Truman Show delusion

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A Truman Show delusion, also known as Truman syndrome, is a type of delusion in which the person believes that their life is a staged reality show, or that they are being watched on cameras. The term was coined in 2008 on film boards by brothers Joel Gold and Ian Gold, a psychiatrist and a neurophilosopher, respectively, after the 1998 film The Truman Show.

The Truman Show delusion is not officially recognized nor listed in the Diagnostic and Statistical Manual of the American Psychiatric Association.[1]


Rapid expansion of technology raises questions about which delusions are possible and which ones are bizarre.

Dolores Malaspina, DSM-5 editor[2]

The term was named after the film The Truman Show, a 1998 comedy-drama film directed by Peter Weir and written by Andrew Niccol. Actor Jim Carrey plays Truman Burbank, a man who discovers he is living in a constructed reality televised globally around the clock. Since he was in the womb, his entire life has been televised and all the people in his life have been paid actors. As he discovers the truth about his existence, Burbank fights to find an escape from those who have controlled him his entire life.[3]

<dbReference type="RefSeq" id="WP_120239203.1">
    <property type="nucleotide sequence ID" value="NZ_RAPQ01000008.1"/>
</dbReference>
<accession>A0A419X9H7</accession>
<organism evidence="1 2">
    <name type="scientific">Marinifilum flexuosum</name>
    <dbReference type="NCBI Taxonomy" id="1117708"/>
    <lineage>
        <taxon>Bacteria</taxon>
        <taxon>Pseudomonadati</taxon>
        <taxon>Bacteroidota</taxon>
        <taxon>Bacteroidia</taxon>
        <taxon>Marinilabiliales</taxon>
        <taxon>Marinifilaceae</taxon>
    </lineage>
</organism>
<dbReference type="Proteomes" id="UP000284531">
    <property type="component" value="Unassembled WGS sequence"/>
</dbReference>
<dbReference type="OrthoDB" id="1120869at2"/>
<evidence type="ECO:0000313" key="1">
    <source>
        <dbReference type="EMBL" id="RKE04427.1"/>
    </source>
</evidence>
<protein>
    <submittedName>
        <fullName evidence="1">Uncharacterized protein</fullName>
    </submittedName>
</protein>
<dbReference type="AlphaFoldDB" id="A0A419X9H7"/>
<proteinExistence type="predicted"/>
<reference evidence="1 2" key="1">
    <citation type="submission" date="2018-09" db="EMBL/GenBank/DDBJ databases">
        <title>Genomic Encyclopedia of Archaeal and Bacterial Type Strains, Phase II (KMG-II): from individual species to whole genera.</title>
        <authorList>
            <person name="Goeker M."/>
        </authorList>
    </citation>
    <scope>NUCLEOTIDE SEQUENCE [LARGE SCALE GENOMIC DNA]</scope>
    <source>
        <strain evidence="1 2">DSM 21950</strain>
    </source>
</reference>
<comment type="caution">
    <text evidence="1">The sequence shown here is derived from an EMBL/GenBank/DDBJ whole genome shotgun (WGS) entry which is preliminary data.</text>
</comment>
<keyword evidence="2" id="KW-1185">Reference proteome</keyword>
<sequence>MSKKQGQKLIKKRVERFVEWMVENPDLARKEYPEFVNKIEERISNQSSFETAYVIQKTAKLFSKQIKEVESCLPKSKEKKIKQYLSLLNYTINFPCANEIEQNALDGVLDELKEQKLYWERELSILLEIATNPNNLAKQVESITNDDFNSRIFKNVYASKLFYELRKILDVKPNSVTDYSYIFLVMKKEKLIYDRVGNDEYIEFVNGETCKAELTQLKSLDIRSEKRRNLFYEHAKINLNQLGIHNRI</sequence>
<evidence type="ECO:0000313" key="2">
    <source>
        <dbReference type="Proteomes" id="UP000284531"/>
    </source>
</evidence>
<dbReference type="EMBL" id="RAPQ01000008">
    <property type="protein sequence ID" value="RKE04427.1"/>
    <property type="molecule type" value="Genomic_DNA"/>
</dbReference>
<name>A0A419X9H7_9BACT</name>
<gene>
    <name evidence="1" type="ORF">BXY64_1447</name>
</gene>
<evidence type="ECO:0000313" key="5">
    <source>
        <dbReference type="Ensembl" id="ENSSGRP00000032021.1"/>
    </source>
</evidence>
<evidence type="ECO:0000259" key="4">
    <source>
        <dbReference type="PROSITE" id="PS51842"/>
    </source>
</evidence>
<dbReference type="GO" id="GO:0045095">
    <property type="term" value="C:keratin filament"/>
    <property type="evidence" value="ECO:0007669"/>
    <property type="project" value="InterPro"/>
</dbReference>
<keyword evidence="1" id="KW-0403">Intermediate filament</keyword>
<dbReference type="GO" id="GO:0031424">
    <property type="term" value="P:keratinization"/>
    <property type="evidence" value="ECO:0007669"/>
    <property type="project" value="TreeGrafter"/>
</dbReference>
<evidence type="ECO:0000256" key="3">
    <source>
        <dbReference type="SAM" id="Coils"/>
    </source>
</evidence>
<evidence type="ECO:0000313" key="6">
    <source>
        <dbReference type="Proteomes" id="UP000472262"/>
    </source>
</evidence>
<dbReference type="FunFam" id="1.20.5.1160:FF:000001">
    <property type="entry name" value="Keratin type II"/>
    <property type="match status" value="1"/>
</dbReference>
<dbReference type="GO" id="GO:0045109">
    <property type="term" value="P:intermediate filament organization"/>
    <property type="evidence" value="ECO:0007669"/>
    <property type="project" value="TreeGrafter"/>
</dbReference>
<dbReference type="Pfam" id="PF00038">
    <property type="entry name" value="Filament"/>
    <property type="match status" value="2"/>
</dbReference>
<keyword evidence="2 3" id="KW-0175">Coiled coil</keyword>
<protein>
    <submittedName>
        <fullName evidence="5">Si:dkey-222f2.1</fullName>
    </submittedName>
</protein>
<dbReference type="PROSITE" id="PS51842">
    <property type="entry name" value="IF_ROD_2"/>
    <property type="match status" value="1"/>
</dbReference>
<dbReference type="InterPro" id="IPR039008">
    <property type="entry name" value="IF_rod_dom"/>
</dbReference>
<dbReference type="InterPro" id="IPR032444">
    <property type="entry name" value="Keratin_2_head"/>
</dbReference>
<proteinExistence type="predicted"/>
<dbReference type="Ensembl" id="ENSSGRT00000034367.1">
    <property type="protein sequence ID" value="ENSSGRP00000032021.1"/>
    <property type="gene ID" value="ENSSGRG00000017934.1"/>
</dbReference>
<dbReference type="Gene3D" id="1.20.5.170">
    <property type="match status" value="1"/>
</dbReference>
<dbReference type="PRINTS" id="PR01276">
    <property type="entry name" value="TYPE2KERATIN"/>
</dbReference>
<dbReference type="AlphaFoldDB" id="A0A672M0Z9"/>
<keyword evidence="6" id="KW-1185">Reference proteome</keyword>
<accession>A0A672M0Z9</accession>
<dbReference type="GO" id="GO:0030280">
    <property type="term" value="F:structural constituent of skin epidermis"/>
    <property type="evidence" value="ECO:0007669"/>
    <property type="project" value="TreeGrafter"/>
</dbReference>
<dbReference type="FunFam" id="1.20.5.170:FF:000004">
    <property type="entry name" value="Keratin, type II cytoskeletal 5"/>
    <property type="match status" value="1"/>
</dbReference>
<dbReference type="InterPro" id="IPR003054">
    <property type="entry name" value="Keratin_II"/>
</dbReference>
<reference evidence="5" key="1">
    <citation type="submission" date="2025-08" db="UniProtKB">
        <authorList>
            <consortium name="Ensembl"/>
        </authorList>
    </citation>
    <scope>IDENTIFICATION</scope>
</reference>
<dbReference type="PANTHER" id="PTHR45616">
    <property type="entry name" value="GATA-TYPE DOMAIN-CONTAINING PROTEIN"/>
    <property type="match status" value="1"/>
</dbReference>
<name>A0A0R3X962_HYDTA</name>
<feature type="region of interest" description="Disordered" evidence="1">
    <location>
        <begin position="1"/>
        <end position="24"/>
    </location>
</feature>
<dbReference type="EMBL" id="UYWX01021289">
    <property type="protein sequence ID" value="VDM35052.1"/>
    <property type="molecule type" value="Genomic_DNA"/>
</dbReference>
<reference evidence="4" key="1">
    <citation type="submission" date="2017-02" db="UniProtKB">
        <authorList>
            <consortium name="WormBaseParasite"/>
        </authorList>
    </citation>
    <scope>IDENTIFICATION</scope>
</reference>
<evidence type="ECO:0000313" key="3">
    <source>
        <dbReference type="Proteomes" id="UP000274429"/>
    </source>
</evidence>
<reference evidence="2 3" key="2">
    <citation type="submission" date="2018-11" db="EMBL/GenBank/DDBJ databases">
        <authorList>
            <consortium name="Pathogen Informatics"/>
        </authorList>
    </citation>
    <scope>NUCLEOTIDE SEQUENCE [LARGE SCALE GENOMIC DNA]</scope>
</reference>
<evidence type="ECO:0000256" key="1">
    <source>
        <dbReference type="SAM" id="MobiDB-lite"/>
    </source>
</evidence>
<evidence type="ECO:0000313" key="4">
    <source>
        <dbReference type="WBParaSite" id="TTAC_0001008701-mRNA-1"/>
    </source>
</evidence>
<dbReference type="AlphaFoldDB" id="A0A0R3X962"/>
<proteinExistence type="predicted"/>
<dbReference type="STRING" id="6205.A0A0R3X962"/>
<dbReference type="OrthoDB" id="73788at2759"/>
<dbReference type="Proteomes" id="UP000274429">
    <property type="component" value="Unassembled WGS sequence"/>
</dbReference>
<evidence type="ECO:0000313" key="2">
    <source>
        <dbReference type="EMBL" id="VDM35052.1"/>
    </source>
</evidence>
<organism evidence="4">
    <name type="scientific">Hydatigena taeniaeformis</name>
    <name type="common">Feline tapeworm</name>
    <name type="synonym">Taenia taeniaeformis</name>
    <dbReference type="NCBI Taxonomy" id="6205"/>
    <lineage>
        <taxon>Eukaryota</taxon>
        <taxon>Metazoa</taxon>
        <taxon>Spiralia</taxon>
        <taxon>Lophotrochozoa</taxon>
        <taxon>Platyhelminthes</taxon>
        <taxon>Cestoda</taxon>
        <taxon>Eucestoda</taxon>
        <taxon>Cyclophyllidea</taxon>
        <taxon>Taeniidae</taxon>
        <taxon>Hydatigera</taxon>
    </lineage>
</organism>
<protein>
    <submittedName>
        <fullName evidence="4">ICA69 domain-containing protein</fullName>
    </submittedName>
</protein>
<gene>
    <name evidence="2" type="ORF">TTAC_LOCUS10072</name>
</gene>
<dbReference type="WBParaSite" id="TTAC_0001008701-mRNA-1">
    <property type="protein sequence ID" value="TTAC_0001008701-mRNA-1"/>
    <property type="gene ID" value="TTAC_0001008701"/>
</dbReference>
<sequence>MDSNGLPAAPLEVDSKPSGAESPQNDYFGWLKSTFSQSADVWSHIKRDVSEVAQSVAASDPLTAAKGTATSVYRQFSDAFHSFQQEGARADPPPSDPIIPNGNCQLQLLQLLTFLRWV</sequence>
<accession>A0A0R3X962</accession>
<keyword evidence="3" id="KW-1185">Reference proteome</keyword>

The concept predates this particular film, which was inspired by a 1989 episode of The Twilight Zone in its 1980s incarnation, titled "Special Service", which begins with the protagonist discovering a camera in his bathroom mirror. This man soon learns that his life is being constantly broadcast to TV watchers worldwide.[4] In 1941, science fiction writer Robert A. Heinlein had written They, a story about a man surrounded by persons whose job is to convince him that he is insane rather than one of the few genuine people in his world. In 1959, Philip K. Dick wrote a novel, Time Out of Joint, in which the protagonist lives in a created world in which his "family" and "friends" are all paid to maintain the illusion. Later science fiction novels repeat the theme. While these books do not share the reality-show aspects of The Truman Show, they do have in common the concept of a world that has been constructed by others.